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Aquino: Purisima lied to me

Palace: President seems not to regret entrusting control to ex-PNP chief

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A breathtaking big-picture view of Mamasapano. Rem Zamora/PDI

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MANILA, Philippines–Alan Purisima may have lied to him, but President Aquino apparently has no regrets entrusting to his close friend, although under suspension on corruption charges, the police operation in Mamasapano on Jan. 25 that cost the lives of 44 Special Action Force (SAF) commandos.

“I didn’t hear or see anything in him [Aquino] showing anything regarding regret,” Communications Secretary Herminio Coloma said Tuesday as the Senate wound up its inquiry into the tragic affair, during which Purisima himself finally admitted that he was in fact the “overall commander” of the project to take out a Malaysian terrorist nicknamed, “Marwan.”

“What I saw during the past month has been the determination of the President to find out the whole truth so that his understanding would be complete and this would guide him for future actions,” Coloma told reporters.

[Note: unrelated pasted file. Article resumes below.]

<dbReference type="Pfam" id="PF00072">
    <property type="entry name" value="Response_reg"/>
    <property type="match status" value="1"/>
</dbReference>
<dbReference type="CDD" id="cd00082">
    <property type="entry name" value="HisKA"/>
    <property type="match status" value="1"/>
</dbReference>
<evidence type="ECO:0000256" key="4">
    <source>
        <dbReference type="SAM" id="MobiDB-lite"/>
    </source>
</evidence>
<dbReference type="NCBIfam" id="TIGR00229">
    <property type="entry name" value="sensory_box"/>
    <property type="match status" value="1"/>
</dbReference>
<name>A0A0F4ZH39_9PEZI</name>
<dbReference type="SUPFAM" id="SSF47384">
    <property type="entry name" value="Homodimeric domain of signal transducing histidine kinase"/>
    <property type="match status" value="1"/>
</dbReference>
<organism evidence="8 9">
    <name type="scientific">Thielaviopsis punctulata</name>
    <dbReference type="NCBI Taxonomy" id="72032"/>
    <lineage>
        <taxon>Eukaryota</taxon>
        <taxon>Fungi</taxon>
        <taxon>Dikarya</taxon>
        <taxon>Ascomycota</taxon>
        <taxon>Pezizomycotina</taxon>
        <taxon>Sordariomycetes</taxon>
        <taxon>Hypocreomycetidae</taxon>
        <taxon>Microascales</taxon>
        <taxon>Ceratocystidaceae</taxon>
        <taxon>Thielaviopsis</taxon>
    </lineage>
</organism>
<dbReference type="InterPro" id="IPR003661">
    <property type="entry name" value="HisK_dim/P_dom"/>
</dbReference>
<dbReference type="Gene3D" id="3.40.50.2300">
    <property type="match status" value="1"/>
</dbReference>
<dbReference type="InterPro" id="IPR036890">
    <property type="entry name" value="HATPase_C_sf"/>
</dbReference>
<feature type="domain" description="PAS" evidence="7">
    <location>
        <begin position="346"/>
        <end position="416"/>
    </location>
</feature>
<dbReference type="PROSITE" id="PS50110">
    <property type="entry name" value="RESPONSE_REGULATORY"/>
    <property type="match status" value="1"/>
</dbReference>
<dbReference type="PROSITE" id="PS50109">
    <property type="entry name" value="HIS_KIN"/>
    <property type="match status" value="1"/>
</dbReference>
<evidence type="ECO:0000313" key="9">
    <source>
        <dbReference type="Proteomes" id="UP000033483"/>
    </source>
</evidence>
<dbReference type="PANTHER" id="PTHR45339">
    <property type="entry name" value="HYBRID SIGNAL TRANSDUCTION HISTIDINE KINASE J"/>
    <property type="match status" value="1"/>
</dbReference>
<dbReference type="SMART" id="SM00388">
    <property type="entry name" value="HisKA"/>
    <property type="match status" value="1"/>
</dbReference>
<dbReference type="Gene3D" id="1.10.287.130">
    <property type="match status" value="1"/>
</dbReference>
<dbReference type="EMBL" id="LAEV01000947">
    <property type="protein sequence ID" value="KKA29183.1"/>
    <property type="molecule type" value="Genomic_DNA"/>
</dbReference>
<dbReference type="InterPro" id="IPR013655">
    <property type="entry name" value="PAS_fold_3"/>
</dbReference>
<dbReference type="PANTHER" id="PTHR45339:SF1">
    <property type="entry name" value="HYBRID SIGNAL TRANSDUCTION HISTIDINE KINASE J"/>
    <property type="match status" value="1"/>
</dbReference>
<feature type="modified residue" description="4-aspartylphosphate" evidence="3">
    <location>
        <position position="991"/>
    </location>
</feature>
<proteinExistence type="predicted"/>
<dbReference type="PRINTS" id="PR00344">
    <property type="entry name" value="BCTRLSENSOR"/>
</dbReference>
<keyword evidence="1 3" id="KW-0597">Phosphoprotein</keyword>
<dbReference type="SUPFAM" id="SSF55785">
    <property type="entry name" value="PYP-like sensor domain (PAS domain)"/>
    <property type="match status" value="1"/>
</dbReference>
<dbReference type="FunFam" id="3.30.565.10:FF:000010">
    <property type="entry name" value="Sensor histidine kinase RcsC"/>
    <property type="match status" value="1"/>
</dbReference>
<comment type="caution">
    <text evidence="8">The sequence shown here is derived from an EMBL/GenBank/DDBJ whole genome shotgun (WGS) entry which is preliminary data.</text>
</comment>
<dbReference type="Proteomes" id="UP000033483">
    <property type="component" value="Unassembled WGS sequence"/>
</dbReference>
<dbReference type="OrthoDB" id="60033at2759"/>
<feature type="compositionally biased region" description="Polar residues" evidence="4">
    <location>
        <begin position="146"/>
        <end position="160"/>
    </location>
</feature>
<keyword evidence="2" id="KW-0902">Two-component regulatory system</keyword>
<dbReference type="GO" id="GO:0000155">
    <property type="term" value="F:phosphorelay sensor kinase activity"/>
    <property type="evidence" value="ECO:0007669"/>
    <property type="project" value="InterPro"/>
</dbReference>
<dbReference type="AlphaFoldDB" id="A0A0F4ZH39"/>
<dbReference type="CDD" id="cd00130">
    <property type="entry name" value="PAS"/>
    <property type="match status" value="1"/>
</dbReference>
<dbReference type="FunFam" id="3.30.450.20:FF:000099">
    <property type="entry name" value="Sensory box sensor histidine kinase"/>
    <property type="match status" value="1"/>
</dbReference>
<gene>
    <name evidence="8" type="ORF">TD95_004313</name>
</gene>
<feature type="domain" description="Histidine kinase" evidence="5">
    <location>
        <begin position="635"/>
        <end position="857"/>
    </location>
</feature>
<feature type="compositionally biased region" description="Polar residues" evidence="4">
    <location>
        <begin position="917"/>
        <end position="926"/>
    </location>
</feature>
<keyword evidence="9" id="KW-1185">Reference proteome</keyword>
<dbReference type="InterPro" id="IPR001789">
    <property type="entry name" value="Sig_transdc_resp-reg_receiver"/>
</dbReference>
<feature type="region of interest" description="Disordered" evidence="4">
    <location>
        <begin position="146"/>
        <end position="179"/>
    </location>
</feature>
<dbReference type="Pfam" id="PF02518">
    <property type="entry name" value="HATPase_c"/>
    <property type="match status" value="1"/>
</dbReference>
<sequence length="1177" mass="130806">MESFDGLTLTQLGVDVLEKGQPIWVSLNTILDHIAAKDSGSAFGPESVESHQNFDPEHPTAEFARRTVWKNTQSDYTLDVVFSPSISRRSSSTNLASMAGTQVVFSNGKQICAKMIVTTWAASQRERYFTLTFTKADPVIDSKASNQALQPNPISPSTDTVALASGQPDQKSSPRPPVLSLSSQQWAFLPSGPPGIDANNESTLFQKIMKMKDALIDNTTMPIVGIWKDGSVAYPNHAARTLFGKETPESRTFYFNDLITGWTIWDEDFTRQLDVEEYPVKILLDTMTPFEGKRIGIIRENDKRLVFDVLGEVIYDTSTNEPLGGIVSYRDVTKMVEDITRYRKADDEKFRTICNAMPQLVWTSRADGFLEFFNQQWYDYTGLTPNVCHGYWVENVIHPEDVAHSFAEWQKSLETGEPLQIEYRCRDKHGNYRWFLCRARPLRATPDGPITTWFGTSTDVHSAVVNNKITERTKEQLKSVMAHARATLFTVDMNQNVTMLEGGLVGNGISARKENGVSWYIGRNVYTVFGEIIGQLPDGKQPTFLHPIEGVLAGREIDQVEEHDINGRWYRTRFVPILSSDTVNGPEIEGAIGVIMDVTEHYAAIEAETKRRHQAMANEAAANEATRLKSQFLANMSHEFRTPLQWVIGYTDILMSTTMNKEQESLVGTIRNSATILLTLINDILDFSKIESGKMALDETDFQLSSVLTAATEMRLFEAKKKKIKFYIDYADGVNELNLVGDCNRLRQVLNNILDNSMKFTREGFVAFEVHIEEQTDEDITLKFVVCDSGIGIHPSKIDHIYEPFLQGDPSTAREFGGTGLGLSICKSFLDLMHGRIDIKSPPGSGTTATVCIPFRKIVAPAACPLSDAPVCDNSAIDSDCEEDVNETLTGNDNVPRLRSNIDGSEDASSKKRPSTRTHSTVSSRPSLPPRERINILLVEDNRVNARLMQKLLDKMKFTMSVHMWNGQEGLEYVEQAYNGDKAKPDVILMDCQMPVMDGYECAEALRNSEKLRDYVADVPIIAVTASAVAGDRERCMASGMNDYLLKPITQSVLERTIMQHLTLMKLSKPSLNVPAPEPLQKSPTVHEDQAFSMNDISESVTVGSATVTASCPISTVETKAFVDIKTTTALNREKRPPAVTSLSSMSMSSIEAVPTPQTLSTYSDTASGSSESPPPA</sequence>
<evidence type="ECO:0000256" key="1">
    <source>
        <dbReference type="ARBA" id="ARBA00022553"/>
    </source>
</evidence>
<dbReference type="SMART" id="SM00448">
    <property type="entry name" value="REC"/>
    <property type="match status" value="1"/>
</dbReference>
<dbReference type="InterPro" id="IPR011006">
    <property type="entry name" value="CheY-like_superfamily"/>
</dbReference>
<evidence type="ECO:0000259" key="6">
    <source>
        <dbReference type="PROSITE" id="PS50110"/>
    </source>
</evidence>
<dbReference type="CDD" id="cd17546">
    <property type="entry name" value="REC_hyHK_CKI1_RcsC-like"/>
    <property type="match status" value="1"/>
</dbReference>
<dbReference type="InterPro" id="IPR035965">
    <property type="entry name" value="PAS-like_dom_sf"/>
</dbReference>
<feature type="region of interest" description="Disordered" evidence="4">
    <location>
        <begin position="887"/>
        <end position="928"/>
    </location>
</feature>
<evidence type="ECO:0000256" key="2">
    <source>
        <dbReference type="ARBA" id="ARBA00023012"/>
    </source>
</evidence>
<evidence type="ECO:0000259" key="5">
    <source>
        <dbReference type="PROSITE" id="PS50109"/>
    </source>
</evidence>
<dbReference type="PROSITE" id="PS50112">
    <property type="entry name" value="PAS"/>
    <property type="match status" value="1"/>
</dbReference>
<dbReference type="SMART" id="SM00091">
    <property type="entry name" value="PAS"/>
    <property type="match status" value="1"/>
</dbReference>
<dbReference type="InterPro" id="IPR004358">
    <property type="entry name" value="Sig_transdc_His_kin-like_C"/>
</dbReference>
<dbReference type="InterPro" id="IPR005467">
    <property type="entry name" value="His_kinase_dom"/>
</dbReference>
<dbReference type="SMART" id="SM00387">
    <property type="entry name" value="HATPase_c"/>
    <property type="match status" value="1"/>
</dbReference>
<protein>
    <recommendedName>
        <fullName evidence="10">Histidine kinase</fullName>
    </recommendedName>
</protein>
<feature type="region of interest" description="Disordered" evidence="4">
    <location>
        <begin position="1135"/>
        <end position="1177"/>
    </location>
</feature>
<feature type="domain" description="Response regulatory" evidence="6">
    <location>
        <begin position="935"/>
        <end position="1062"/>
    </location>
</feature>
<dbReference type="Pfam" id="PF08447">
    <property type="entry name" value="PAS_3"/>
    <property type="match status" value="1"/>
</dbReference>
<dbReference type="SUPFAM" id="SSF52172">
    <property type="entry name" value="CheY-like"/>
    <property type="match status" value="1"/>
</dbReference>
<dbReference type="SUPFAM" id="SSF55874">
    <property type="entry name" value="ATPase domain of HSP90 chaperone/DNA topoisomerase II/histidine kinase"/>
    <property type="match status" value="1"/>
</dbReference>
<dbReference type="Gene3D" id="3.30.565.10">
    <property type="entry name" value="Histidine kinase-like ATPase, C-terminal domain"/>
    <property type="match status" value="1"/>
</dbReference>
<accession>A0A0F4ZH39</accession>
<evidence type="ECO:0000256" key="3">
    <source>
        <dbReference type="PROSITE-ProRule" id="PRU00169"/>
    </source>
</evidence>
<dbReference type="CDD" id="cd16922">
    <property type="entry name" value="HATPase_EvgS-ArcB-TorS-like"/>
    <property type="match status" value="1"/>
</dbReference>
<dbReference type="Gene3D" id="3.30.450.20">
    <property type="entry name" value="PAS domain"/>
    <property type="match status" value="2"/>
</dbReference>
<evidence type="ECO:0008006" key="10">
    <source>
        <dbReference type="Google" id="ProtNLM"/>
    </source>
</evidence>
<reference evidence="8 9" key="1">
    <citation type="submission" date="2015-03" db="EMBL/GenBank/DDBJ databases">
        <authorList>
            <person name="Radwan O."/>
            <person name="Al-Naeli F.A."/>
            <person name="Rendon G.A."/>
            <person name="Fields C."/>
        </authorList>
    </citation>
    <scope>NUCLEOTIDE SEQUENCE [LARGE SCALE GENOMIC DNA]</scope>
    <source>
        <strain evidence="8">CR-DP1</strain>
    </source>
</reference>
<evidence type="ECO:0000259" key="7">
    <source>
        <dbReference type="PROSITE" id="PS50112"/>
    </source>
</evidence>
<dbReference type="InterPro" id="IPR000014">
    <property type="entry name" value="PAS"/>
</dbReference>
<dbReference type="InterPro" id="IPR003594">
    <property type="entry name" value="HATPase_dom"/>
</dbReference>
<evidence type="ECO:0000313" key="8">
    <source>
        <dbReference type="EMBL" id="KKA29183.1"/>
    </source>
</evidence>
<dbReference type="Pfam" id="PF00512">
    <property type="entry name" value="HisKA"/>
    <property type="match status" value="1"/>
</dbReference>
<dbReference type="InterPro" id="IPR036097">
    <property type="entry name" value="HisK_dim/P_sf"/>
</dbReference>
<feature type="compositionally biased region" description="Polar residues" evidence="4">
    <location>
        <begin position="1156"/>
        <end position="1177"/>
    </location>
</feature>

Purisima was under suspension as Philippine National Police director general when he gave “advice” to Director Getulio Napeñas, the SAF commander who was subsequently sacked, to take down Marwan (real name: Zulkifli bin Hir), who had a $6-million bounty from the FBI, in the Maguindanao province marshland.

In a meeting with a group of congressmen on Monday, the President said that Purisima, who has resigned as PNP director general, after the Mamasapano debacle, lied to him about the unfolding tragedy in besetting “Oplan Exodus” in Mamasapano in their exchange of text messages in the early morning of Jan. 25.

Transcript of text messages

Aside from saying he was deceived, the President said that his orders to inform the Armed Forces of the Philippines and Deputy Director General Leonardo Espina, the PNP officer in charge, before the jump-off were not followed, according to select lawmakers who were present during the four-hour meeting in Malacañang.